The advertisement asks, “Got milk?” But what kind of milk? Twenty years ago, most people who routinely had milk with their morning cereal used whole milk. Today, with the concern for fat in the diet, many people have switched to low-fat milk or skim milk. And a significant number of people are opting for lactose reduced or lactose free milk.
There are other alternatives: take goat’s milk, for example. Patients with diarrhea, asthma, bloating and irritability may be suffering from the most common food allergy: cow’s milk. Goat milk is a natural alternative to cow milk and can comfortably be consumed by many patients who suffer from cow milk allergies or sensitivity.
Although goat milk, like cow’s milk and human milk, contains lactose, many people with lactose intolerance can drink goat milk. Why? It has been hypothesized that the reason lies in goat milk’s superior digestibility.
Goat milk is more completely and easily absorbed than cow’s milk, leaving less undigested residue behind in the colon to quite literally ferment and cause the uncomfortable symptoms of lactose intolerance.
It may also be that the patient is not lactose intolerant at all, but instead is one of the 1-in-10 people who are allergic to the major protein of cow’s milk … alpha S1 casein protein. The symptoms are almost identical to those of lactose intolerance. Both goat milk and human milk lack this offending protein.
The digestibility of goat milk can be attributed to its casein curd, which is both softer and smaller than that produced by cow*s milk. The smaller and softer the curd, the more easily accepted by the human digestive system.
Another significant difference between cow’s milk and goat milk is found in the composition and structure of fat. The average size of goat milk fat globules is about two micrometers, as compared to 2 1/2 to 3 1/2 micrometers for cow’s milk. These smaller sized fat globules provide a better dispersion and a more homogenous mixture of fat in the milk, another factor in making goat milk easier to digest.
Goat milk contains more of the essential fatty acids (linoleic and arachidonic acids) and a higher proportion of short-chain and medium-chain fatty acids than cow’s milk. The fat in goat milk may be more readily digested and absorbed than cow milk because lipases attack ester linkages of such fatty acids more readily than those of longer chains. And, unlike cow’s milk, goat milk does not contain agglutinin; as a result, the fat globules in goat milk do not cluster, which helps facilitate digestion and absorption.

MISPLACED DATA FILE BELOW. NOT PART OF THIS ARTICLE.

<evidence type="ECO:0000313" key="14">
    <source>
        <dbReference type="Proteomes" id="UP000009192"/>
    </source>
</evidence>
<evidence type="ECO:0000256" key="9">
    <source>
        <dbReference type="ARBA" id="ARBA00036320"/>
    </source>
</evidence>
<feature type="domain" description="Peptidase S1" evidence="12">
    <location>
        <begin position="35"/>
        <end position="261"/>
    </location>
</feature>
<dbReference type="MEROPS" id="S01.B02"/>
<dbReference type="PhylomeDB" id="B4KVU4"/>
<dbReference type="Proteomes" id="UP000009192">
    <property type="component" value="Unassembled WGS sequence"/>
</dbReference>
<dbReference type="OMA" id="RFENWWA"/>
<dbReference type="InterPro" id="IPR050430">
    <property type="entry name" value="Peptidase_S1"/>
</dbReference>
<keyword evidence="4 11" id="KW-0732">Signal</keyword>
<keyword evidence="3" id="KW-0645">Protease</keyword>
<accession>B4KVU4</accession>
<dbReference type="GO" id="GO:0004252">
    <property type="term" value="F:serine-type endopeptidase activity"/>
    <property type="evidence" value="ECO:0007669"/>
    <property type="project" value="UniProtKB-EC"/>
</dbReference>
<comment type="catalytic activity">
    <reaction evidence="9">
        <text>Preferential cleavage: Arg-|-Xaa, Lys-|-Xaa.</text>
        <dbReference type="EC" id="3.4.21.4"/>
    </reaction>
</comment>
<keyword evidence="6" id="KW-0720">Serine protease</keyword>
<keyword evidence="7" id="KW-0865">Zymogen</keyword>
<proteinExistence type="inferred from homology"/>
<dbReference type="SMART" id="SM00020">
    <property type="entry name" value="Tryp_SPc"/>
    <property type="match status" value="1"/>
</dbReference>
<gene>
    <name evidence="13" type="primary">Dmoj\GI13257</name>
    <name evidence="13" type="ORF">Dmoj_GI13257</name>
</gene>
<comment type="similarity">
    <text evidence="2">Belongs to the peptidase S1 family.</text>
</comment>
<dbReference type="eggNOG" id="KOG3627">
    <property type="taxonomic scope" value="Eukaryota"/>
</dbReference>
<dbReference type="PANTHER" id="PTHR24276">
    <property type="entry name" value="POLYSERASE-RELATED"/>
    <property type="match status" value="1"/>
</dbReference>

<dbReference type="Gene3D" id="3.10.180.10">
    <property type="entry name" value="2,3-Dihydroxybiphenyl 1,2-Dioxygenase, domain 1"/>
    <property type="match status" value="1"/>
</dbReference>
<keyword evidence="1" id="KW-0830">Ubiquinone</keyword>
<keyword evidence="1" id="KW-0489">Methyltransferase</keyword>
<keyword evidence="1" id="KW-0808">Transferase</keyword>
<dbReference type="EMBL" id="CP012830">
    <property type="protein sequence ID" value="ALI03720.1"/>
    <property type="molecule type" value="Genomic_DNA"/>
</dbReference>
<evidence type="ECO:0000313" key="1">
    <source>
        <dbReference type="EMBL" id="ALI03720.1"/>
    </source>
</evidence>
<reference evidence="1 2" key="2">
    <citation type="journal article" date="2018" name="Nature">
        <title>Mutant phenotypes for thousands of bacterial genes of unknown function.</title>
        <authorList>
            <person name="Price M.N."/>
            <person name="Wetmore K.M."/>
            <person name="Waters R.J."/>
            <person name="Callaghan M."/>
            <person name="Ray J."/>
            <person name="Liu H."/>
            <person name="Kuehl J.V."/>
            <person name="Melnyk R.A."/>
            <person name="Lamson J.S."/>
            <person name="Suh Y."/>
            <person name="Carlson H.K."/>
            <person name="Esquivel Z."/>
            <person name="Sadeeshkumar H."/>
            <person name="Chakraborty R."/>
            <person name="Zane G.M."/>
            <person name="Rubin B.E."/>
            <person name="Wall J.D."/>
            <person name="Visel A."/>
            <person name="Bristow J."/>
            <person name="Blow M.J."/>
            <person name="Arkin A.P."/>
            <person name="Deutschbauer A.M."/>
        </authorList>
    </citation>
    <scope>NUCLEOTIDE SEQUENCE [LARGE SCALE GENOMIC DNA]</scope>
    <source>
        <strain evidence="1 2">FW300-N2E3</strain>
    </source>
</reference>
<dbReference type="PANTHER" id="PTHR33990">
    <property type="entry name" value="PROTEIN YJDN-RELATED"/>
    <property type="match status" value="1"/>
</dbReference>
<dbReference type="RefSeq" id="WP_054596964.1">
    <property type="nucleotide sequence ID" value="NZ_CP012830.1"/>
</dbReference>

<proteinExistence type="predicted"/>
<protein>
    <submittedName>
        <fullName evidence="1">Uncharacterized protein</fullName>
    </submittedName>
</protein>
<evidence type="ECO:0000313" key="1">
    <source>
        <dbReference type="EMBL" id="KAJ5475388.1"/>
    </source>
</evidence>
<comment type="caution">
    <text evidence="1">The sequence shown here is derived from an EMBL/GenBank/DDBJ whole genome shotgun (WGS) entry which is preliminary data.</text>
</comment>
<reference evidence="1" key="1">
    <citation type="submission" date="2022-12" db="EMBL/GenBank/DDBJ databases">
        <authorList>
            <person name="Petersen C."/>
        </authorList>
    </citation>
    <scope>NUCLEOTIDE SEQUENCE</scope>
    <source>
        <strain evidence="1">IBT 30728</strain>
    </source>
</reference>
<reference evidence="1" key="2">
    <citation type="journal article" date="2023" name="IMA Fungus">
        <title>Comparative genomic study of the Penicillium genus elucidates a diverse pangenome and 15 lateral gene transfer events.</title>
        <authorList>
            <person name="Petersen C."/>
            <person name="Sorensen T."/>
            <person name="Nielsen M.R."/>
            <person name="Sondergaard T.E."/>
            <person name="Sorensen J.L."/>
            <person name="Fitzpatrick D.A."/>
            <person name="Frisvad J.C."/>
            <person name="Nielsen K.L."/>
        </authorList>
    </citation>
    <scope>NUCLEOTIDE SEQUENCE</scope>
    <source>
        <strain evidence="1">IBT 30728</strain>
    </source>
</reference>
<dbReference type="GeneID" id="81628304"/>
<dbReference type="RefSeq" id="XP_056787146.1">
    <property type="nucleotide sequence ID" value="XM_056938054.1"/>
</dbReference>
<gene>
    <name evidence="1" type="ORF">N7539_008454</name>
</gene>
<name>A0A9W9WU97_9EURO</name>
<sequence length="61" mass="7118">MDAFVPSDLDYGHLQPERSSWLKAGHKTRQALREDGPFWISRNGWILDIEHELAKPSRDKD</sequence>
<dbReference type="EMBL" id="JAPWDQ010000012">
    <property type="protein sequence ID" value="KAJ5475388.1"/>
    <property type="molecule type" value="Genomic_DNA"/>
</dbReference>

Goat milk is a nutritious dairy option for many patients of different age groups and lifestyle needs. Young children and seniors can be especially sensitive to cow’s milk and so can certain ethnic groups, including Asians, Hispanics, African Americans and Native Americans.
Goat milk is an excellent option for any patient who is cow milk or soy milk sensitive and is necessarily concerned with obtaining adequate calcium from a natural dietary source. Goat milk is also an excellent source of dietary calcium important in the prevention of high blood pressure, osteoporosis and other bone-related problems. For menopausal women, goat milk provides 13% more calcium than cow’s milk and can be consumed comfortably even by those women with milk sensitivity.
While it is often recommended that children who have problems digesting cow’s milk change to vegetable protein soy-based formula, that is not always the answer. An estimated 20%-50% of children with cow milk protein intolerance will react adversely to soy proteins. Goat milk is a natural milk that children like and can consume comfortably, even if they are sensitive to cow’s milk and/or soy formula.
The nutrient composition of goat milk is very different than that of cow’s milk. In addition to containing 13% more calcium than cow’s milk, goat milk also has 25% more vitamin B-6, 47% more vitamin A, 134% more potassium and 350% more niacin. Goat milk is also higher in chloride, copper and manganese and contains 27% more of the essential nutrient selenium. Goat milk contains none of the controversial Bovine Growth Hormone (BGH).
- Luke B, Keith LG. “Calcium requirements and the diets of women and children.” Journal of Reproductive Medicine.
- Haenlein GFW. “Role of goat milk in human nutrition.” International Conference on Goats, University of Delaware.
- Haenlein GFW, Ace D. Extension Goat Handbook. United States Department of Agriculture/USDA.
This article was taken from: http://www.chiroweb.com/archives/15/25/09.html